Mendoza’s interest in cancer-related research dates back to her freshman year of high school, when she was taking a research class and studying new developments related to cancer. It was, in fact, the C Dot that inspired her. She saw Wiesner’s research on the news, contacted him, and later met him in New York City where he was giving a talk. Wiesner was very welcoming, says Mendoza, and the two kept in contact.
Mendoza’s interest in cancer-related research dates back to her freshman year of high school. . . . She saw Wiesner’s research on the news, contacted him, and later met him in New York City where he was giving a talk.
When Mendoza enrolled at Cornell and in the Hunter R. Rawlings III Cornell Presidential Research Scholar program, she chose Professor Wiesner as her research mentor.
Despite the complex and often confounding subject, Mendoza loves her research experience. “It’s great; it’s very collaborative,” she says. “When I started out, I was the only undergraduate student. It was intimidating, and I kept asking myself how I could fit in this group with so many graduate students and the professor. But they are very nice and helpful; whenever I have trouble in the lab, I can ask anyone and they are happy to help.”
She specifically credits her graduate student mentor, Kai Ma, for tirelessly assisting her and explaining difficult concepts. “I started my research working with Kai Ma, and he is really enthusiastic,” says Mendoza. “He always has a lot of ideas, and he doesn’t just tell me what to do, but gives me options. He also ties everything back to my background as a biology major, and what I’m interested in, which is application.”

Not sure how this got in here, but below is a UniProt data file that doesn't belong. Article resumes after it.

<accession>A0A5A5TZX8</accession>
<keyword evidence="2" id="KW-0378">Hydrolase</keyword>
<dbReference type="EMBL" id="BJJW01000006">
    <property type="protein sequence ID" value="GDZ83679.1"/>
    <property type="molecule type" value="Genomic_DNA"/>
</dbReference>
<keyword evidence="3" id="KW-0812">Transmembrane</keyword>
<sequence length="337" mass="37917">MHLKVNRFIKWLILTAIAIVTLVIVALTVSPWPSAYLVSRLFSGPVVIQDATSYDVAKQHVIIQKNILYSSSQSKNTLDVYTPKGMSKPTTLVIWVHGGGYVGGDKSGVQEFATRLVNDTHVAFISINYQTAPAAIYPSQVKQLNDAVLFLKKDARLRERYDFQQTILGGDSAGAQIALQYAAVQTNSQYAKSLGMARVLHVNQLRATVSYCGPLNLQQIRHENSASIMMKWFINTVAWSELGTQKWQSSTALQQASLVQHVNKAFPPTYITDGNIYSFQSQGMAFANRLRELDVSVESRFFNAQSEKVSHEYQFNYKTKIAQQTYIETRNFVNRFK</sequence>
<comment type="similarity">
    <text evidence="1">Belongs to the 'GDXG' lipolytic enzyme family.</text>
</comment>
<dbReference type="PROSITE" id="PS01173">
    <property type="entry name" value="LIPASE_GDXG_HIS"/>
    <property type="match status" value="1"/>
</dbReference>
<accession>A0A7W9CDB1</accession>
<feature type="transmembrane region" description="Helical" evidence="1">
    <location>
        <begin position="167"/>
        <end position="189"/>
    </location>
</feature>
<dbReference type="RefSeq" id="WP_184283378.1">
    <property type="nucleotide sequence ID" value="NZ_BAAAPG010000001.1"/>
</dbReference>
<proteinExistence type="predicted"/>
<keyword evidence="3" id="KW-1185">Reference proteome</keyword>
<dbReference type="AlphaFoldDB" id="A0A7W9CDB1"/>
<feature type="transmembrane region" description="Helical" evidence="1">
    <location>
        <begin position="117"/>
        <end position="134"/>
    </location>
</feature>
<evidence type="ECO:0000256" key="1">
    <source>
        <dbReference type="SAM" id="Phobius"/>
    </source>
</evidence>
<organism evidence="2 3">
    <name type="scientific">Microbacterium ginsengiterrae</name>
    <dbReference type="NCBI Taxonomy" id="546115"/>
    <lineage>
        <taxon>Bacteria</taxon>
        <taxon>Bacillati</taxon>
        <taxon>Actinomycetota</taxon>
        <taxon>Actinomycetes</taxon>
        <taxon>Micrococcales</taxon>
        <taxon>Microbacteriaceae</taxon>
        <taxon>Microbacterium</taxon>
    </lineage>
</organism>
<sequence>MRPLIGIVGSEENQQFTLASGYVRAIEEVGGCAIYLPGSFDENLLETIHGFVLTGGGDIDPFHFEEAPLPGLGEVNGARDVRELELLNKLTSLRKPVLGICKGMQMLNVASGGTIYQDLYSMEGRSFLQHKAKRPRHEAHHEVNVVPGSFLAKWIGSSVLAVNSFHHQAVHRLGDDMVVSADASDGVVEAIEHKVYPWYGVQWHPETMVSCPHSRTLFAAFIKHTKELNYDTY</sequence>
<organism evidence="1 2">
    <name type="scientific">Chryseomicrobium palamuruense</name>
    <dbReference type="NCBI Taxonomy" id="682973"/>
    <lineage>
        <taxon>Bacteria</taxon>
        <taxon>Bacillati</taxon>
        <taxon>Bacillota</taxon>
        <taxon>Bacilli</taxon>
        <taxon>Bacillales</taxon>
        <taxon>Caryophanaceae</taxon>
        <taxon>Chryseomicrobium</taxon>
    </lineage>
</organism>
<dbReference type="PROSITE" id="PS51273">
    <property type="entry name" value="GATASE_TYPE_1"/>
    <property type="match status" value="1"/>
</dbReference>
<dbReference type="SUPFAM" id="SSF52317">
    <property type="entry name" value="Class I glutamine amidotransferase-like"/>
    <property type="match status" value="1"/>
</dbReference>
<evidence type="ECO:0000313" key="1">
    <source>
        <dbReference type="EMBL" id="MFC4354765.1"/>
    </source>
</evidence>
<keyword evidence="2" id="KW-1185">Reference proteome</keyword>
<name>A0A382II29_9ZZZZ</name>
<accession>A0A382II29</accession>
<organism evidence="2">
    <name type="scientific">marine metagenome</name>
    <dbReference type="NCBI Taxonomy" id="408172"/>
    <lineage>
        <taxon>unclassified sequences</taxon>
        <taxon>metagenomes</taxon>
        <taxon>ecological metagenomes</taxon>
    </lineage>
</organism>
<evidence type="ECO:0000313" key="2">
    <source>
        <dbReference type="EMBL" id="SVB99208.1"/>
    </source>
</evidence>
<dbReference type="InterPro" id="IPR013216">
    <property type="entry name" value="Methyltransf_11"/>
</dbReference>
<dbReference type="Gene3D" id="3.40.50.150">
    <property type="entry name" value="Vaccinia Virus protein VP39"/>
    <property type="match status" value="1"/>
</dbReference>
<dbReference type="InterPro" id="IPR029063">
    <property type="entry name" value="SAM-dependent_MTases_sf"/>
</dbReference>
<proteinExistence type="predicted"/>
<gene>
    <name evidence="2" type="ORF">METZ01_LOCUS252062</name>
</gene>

Mendoza’s Active Cornell Life
Today, Mendoza is far more comfortable with her work. In addition, she has garnered knowledge that may be hard to find in the classroom. She hopes other undergraduate students can experience research, too. “I’ve learned things that I wouldn’t have learned, especially going into a field outside my comfort zone. It really opened my eyes,” she says.
Dedicated to her search for cancer cells, Mendoza admits with a laugh that she spends a lot of her time doing research. Still, she does not forget to look beyond the flasks and chemicals she works with. She is involved in the Cornell Filipino Association. She is currently a teaching assistant for a Principles of Biochemistry course, and she TA’d for the Art of Horticulture the previous semester. “I’m also a Girl Scout,” she adds, with a smile.
Mendoza’s efforts to help cancer patients extend beyond research. She is part of the Cornell Commitment Leadership Program and, together with her sister, started a project called Cranes for Cancer. They craft origami cranes and homemade cards to be sent to cancer patients. “I feel I have a commitment to help,” Mendoza says.
Indeed, compassion is a recurring theme in Mendoza’s endeavors. “Once we perfect [the C’ Dots], we will be able to help a lot of patients and have a positive impact on their lives,” she says. “That’s what motivates me to go to the lab every day.”